Sallala

0-30 Vdc Stabilized Power Supply

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He must be using liquid nitrogen and a huge fan to cool his single 2N3055 transistor.


There is not need for nitrogen neither for huge fan. It's a laboratory power supply which in my book is used for testing some projects, usually for short period of time. Dissipating power will be problem if power supply is used for extended period with low output voltage and high current . When I started the project I had already the enclosures so I had to take their sizes into consideration. There is a small fan which is switched on when temperature rises.

To mjvision : there is no need for emitter resistor if there is only one transistor.

P.S. Soon there will be improved version of the schematic in my blog. Stay tuned :)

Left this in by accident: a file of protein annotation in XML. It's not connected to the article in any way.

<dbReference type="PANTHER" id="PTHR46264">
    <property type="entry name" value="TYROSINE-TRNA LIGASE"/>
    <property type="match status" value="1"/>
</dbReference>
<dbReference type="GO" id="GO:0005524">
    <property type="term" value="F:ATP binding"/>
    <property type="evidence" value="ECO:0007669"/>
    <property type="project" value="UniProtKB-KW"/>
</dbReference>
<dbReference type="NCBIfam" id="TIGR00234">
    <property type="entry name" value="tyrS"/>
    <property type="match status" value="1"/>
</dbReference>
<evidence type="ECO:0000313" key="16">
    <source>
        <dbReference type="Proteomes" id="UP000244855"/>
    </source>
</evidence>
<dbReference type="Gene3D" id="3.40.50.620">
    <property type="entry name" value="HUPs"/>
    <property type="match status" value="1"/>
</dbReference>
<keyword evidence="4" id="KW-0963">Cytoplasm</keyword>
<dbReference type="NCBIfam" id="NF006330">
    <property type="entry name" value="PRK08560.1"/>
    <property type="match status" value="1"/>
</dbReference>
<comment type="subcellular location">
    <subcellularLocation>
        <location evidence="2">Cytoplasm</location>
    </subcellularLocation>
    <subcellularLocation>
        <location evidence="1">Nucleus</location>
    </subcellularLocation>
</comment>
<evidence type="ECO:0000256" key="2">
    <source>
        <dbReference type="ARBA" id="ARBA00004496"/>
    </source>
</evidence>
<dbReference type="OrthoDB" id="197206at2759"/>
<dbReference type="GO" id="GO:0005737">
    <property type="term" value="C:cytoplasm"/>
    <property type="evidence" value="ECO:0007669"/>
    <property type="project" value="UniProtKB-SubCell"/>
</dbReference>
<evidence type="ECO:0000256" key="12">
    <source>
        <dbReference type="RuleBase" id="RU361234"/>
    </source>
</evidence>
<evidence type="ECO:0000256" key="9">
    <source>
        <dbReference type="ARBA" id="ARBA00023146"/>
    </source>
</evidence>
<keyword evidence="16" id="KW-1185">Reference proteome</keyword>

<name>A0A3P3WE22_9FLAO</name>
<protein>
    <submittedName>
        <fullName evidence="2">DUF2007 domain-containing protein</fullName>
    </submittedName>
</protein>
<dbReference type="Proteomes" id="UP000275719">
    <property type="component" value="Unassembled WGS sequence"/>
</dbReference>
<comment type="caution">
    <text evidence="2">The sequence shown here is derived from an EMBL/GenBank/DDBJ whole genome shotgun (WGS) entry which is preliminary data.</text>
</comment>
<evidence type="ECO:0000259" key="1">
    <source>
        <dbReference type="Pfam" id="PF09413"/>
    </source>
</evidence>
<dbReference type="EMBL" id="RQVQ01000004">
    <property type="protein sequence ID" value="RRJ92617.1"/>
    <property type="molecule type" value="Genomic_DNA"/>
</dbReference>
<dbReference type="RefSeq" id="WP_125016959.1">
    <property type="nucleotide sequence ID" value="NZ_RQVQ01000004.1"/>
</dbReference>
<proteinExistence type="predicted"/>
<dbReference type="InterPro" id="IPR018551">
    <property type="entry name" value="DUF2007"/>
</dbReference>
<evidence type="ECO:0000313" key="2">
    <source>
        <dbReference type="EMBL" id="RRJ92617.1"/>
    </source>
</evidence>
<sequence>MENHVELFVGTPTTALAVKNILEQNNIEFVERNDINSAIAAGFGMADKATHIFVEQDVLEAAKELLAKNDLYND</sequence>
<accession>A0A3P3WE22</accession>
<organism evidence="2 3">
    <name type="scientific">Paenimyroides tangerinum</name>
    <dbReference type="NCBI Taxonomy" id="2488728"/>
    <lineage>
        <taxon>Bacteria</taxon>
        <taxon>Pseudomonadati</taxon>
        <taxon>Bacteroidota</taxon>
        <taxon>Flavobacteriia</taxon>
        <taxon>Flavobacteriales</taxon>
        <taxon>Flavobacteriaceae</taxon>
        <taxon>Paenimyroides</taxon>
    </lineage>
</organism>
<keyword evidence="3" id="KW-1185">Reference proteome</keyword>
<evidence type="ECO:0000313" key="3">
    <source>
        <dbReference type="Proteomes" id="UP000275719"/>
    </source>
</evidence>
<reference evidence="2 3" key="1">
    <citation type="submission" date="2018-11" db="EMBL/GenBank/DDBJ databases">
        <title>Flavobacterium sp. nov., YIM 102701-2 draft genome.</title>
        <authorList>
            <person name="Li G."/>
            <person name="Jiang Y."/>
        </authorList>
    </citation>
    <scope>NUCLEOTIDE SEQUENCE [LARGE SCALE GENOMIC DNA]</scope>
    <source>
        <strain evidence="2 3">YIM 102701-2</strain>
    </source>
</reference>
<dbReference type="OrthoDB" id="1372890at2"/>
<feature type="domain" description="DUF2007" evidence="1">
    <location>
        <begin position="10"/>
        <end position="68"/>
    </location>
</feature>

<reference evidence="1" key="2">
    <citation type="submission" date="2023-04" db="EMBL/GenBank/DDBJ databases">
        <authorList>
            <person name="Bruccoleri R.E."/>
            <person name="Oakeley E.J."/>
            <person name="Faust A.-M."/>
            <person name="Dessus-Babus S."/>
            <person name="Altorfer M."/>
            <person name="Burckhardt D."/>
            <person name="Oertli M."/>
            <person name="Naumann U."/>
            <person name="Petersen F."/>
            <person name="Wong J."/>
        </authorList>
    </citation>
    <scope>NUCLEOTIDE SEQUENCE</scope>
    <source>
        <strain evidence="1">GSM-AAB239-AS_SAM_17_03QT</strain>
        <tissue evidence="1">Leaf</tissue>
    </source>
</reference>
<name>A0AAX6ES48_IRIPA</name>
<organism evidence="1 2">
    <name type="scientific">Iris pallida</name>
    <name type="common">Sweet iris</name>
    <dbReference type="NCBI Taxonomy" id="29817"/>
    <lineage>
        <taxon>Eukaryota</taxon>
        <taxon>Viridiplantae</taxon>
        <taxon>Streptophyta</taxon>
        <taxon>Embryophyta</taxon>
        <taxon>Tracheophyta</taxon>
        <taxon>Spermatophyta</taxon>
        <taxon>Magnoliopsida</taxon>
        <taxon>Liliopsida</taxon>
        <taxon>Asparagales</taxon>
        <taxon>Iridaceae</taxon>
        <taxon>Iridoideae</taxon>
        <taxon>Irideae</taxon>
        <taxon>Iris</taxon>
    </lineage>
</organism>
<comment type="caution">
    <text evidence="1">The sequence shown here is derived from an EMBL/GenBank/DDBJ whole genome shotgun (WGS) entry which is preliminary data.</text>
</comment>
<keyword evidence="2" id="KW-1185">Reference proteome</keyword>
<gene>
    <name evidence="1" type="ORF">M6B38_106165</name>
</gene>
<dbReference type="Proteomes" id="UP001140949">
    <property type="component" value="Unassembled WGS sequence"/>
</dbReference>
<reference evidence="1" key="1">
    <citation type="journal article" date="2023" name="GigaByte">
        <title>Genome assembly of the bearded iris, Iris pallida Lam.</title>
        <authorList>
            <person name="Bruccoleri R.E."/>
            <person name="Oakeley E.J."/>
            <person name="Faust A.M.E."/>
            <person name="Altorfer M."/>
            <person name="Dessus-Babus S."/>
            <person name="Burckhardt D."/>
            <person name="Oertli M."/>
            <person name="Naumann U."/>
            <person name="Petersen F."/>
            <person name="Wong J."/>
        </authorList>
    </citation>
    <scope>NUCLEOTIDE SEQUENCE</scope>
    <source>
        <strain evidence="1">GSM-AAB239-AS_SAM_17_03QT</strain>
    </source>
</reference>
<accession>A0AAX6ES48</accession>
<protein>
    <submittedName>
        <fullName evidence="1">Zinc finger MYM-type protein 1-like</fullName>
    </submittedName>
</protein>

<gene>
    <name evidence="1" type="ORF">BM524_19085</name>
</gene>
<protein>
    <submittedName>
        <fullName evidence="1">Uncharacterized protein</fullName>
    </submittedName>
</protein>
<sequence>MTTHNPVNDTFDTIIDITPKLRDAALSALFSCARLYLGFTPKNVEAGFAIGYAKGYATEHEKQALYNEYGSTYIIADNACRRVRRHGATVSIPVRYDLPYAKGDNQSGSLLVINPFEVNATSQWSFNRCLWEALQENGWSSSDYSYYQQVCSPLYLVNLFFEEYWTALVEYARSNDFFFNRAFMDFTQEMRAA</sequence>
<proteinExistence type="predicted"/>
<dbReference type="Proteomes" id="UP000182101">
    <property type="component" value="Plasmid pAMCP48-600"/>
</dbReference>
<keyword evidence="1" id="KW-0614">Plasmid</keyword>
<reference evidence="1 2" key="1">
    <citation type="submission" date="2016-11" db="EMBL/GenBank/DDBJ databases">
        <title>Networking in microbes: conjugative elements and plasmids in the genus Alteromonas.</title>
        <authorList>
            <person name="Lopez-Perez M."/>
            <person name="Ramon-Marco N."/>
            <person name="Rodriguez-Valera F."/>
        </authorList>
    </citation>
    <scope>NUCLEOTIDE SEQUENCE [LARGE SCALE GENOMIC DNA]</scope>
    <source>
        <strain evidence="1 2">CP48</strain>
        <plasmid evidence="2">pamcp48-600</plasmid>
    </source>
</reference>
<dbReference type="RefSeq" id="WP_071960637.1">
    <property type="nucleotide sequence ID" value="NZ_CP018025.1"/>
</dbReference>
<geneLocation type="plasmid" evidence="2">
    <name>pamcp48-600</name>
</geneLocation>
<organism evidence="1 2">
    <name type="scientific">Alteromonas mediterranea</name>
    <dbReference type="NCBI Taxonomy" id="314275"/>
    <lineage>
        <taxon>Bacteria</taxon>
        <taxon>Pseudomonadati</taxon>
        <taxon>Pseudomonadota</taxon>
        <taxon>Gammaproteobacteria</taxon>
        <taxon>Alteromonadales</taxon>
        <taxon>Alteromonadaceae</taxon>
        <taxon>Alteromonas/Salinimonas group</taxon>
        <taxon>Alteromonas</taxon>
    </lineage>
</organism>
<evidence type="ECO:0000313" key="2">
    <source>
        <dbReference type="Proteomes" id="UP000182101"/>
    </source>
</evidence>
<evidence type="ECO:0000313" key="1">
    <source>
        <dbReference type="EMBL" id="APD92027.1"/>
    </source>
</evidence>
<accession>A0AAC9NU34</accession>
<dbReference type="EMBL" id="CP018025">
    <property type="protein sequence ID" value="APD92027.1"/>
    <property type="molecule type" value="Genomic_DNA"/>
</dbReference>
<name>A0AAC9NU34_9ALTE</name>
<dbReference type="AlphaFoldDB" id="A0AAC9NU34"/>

P.P.S. The improved schematic: http://diyfan.blogspot.com/2013/03/adjustable-lab-power-supply-take-two.html

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Your V3 design is very nice.

I noticed that on your V2 design the output of opamp IC1A cannot go low (because it is missing a negative supply) to regulate the current and things might burn up.

The old TL082 opamp has the "Opamp Phase Inversion" problem: If an input voltage is too close to the negative supply voltage (ground in your circuit) then the output goes high.
An input voltage is too close to the negative supply (ground) when it is lower than the common mode voltage limit of +3V to +4V in your circuit. But both inputs of opamp IC1A are always from 0V to +1V.

That is why transistor Q1 shorts the output of IC1B in your circuit when the negative supply reduces when the power is turned off. It prevents the output voltage from suddenly going up to maximum.   

post-1706-14279144533936_thumb.png

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Your V3 design is very nice.